The idea of using the fingerprint to identify people is not new (Ashbaugh, 1999; German, 2006). Fingerprinting’s history goes all the way back to the third century BC, when the Chinese would apply ink to their fingers and then place it on official assignments, as a way of signing it. These marks they used, however, as a signature, rather than a means of identifying someone. Centuries later, a professor in plant morphology, Marcello Malpighi, described fingerprints as having ridges, spirals and loops in his thesis De Extemo Tactus Organo in the year 1686.
As time went on, more and more research was beginning to develop in the area of fingerprints. In 1823, a professor in anatomy at the University of Bresla named John Evangelist Purkinje, published A Commentary on the Physiological Examination of the Organs of Vision and the Cutaneous System. With this, he provided nine different categories of fingerprints, which we now know as arches, tented arches, loops, whorls, and twin loops. Like the previous researchers, he did not focus on using fingerprints for identification. In the late 1800’s, Sir William Herschel, the chief magistrate of the Hooghly district in Jungipoor, India, began imprinting fingerprints onto business contracts he made with the natives, since the natives were illiterate. Due to this new system, he became interested in fingerprints and studied them. He noted that, even after 50 years, his fingerprints did not change. He also studied criminals' fingerprints to see if they too remained the same over time, and he concluded that they did.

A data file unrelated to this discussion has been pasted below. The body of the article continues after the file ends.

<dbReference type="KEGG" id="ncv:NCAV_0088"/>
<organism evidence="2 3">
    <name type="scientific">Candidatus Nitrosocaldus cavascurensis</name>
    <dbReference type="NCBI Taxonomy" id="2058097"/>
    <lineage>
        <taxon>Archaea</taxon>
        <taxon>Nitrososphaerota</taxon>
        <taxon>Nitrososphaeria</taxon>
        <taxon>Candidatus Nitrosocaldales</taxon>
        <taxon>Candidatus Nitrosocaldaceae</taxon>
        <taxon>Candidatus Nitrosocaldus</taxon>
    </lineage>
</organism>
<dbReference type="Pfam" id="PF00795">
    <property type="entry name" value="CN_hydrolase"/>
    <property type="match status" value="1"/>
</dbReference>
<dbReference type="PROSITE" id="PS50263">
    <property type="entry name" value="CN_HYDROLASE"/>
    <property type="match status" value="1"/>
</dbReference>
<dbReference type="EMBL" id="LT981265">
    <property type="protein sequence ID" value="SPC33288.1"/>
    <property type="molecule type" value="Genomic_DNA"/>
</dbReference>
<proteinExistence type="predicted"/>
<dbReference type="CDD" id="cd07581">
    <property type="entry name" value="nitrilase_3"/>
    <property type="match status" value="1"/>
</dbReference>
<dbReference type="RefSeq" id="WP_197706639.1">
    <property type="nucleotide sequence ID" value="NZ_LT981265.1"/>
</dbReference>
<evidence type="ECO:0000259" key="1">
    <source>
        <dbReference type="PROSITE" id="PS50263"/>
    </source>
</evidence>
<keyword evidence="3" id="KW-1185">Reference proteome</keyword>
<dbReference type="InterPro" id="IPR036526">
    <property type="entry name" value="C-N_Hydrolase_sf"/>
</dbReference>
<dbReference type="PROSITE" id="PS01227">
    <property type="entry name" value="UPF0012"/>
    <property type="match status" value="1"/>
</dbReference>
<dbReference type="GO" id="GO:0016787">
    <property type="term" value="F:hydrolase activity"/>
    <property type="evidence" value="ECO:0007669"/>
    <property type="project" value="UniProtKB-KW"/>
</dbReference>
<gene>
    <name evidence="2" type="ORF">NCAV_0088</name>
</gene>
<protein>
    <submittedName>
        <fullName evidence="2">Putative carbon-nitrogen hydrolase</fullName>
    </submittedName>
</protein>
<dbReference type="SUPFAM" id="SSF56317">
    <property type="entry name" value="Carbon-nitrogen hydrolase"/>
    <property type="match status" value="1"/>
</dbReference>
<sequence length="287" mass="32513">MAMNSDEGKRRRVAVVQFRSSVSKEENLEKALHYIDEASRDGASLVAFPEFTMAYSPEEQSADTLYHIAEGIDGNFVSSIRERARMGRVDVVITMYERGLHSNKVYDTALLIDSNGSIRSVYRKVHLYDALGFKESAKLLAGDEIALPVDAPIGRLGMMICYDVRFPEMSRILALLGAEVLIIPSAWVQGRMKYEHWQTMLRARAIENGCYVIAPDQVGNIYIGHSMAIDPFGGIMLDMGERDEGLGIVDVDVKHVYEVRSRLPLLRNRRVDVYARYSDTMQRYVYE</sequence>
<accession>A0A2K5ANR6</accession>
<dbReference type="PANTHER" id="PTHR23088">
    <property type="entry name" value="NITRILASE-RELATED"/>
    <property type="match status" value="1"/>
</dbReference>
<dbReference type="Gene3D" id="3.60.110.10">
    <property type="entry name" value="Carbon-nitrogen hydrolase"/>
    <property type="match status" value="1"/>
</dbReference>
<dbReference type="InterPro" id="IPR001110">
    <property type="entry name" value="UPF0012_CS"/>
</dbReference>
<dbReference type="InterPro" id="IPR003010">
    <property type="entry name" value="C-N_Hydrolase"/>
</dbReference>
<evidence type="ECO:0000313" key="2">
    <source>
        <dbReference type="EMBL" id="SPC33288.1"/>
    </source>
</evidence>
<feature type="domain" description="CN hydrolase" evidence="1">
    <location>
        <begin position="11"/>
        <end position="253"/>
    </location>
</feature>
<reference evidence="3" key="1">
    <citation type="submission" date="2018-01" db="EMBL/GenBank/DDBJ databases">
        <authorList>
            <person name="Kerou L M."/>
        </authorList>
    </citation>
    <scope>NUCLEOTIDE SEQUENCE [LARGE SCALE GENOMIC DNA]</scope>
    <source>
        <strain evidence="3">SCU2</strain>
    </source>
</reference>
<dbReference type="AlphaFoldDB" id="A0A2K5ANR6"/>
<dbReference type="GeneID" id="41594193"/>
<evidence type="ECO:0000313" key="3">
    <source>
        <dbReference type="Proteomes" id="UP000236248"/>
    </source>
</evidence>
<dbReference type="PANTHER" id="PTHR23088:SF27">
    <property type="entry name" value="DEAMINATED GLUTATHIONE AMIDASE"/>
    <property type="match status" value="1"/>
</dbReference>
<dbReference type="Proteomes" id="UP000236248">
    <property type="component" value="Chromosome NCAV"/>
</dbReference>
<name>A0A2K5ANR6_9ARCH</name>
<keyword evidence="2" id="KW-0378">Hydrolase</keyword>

Dr. Henry Faulds, a British surgeon and missionary, who established the Tsujiki hospital in Tokyo, Japan, noticed fingerprints present on prehistoric pottery and decided to study fingerprints in the 1870’s. He concluded that fingerprints do not change over time and every individual has their own set of unique fingerprints. He developed a classification method for fingerprints, and also developed the traditional...
Please join StudyMode to read the full document